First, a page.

The founders built the website from the ground up, finding standard solutions a poor fit for the platform’s needs. The platform allows members of a Wholeshare buying group to make orders online, which are then aggregated and delivered to wholesalers as a single order and payment.
Originally targeting the Northeast, Wholeshare now offers over 20,000 products at wholesale prices to its users. And while the national platform is currently limited to shelf-stable goods, it’s Northeast territory has since branched into perishable goods like meat, produce, and dairy sourced from local farms.
“Our ultimate goal is to get people access to fresh food. We’re already doing that in the Northeast,” says Hatoun. This thesis is also part of Wholeshare’s business plan. “To ensure that people keep coming back to the website, we have to have a full selection of products that are available at the grocery store. Farm-to-consumer is good, but it gets tough when people have to access multiple different platforms or stores to do their shopping.”
With the first six months of its national launch in the books, Wholeshare is gearing up to raise a third tranche of capital for its seed round. “We have room to raise up to $600,000, but we are probably aiming for another $450,000.” The funds will likely be used to help the company overcome some of the hurdles to continued expansion.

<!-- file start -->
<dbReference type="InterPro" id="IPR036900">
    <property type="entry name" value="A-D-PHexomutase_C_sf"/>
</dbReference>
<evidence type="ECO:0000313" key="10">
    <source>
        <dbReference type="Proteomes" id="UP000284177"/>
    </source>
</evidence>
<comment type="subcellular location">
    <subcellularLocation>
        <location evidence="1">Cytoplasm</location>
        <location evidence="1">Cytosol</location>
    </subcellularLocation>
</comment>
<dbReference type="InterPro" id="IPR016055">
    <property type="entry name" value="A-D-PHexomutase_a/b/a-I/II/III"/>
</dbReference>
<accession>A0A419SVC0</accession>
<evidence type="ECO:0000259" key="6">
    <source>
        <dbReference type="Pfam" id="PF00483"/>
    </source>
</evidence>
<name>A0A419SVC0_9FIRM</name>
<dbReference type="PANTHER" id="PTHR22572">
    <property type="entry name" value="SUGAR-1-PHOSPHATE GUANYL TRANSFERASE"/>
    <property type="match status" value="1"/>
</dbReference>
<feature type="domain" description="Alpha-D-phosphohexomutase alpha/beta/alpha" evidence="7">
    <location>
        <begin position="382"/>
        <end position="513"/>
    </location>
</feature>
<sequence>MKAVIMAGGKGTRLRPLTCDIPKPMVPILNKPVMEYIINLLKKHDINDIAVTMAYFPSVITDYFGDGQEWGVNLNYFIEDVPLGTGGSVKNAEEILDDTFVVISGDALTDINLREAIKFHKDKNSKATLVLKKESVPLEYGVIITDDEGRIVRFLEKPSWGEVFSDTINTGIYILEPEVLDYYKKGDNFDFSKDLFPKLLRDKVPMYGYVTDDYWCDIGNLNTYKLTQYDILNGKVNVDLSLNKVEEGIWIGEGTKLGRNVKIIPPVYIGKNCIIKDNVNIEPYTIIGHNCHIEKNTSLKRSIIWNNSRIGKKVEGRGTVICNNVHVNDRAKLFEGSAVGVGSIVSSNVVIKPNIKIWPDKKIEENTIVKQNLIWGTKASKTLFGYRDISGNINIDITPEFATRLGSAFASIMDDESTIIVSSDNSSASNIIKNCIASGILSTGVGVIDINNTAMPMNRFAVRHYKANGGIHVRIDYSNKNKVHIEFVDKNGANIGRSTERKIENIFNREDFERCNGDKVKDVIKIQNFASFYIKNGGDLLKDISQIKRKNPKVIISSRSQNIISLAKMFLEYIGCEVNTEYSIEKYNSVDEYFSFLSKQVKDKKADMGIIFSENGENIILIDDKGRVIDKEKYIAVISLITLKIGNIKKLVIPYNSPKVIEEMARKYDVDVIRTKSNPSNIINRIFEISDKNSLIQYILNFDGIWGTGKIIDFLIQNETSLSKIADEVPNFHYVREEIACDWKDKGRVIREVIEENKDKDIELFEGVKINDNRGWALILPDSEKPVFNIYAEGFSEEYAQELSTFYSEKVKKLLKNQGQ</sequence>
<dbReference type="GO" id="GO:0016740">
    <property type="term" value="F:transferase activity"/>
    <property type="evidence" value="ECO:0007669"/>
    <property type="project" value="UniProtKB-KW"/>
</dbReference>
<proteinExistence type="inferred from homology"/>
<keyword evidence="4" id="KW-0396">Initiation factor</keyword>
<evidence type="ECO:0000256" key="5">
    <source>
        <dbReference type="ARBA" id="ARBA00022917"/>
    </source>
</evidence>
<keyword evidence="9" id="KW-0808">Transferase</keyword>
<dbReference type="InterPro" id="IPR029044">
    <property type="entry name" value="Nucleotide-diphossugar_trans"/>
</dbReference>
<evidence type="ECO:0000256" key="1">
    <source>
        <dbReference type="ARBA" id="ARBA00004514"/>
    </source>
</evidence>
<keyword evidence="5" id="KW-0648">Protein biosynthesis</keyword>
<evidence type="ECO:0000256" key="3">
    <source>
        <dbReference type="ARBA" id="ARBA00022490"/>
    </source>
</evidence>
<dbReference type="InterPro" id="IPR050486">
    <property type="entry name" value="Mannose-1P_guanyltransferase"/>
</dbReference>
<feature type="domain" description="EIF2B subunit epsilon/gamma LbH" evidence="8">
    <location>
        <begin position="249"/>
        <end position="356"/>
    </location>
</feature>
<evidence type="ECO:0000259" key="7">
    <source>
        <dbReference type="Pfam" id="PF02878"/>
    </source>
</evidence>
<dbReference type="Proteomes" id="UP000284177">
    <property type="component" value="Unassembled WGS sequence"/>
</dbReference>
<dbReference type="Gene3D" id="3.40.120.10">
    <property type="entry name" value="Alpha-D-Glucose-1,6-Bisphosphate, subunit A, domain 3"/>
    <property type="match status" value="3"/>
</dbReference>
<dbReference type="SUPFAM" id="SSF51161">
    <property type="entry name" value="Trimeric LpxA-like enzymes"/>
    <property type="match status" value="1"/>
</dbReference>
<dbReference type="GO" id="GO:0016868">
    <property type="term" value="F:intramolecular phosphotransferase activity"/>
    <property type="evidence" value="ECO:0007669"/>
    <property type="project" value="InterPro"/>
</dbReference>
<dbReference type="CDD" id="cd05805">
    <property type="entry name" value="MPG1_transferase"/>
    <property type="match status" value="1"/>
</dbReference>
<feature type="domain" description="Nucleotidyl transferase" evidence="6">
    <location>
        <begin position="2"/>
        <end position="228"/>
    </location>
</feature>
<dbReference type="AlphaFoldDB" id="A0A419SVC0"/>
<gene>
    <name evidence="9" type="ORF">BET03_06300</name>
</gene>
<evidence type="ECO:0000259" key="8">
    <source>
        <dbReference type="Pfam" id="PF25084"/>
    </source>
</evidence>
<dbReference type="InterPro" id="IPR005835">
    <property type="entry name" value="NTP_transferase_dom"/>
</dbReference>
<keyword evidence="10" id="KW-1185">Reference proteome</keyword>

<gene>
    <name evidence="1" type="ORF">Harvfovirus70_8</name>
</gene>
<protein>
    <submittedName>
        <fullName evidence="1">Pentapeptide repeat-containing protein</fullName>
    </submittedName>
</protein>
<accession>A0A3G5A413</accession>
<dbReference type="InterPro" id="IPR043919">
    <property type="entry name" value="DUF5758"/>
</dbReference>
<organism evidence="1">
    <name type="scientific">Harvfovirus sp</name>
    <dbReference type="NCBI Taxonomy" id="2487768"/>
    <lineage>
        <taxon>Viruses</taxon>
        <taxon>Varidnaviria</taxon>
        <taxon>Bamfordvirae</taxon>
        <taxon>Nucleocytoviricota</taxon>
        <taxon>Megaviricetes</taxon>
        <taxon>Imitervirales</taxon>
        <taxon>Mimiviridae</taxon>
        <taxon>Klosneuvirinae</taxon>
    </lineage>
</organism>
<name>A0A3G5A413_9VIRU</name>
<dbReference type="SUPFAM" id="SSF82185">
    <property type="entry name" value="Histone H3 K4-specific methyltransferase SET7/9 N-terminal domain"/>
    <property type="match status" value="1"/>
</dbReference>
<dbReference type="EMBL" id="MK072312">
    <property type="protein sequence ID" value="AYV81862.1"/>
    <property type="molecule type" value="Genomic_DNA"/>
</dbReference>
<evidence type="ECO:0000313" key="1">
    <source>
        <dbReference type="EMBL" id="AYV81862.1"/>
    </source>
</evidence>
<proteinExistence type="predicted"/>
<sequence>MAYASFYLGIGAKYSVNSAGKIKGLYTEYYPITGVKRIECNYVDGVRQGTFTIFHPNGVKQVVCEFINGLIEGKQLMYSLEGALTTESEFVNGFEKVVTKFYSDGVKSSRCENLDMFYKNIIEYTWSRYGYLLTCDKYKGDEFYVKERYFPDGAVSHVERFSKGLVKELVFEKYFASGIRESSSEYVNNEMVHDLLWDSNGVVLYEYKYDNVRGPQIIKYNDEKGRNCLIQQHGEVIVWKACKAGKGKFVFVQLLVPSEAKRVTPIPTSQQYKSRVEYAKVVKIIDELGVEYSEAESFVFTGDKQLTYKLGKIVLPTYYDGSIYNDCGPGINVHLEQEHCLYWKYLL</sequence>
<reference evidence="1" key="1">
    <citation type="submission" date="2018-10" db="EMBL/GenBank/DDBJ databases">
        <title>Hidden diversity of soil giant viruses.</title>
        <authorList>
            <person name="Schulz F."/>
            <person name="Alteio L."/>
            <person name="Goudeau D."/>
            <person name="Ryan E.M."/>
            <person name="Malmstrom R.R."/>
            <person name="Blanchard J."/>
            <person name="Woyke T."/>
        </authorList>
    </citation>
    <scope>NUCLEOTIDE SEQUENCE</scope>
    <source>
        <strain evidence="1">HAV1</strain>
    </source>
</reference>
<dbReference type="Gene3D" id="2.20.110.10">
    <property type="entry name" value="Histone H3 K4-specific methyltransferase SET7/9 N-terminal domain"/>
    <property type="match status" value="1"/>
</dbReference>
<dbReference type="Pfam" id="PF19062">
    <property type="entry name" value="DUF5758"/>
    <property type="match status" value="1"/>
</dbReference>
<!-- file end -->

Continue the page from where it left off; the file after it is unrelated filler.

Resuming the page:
Wholeshare relies on local coordinators to get community members on board and coordinate regular food drop-offs, who receive a 5 percent commission for their work.
“Our growth is constrained by the community outreach: our employees who work with the coordinators to help them grow their group. We don’t have enough people on staff to cover all the leads that coordinators are getting and we need to hire more people to work with coordinators and grow each group,” says Hatoun.
As a result of its unique platform, Wholeshare is uniquely positioned between wholesalers and consumers, giving it unique insight into trends and changing consumer preferences on both sides of the food production system. Hatoun sees gluten-free foods as perhaps the fastest growing category in the natural food segment, with chia seeds and pressed juices following closely behind. Plant-based proteins have also become popular.
As Wholeshare gears up for its third seed round raise and continues its national market expansion, Hatoun and his fellow founders are keeping their eyes on the long game. Eventually, the company would like to add social and community-focused elements to the platform. Not only is the company uniquely situated to track and observe consumer spending patterns, but it can also help community members share their favorite products and recommendations with one another. Hatoun has envisioned adding features that allow members of a group to “follow” one another’s shopping baskets, or provide a report to each group identifying the most popular products within the community.
For now, Hatoun is pleased with the company’s fast-paced growth. “More and more people are buying food online, which is great for us because we think of the online sale of food as the last frontier of e-commerce,” explains Hatoun. “Right now, only two to three percent of e-commerce sales are food. That’s low compared to categories like books, movies, and apparel.”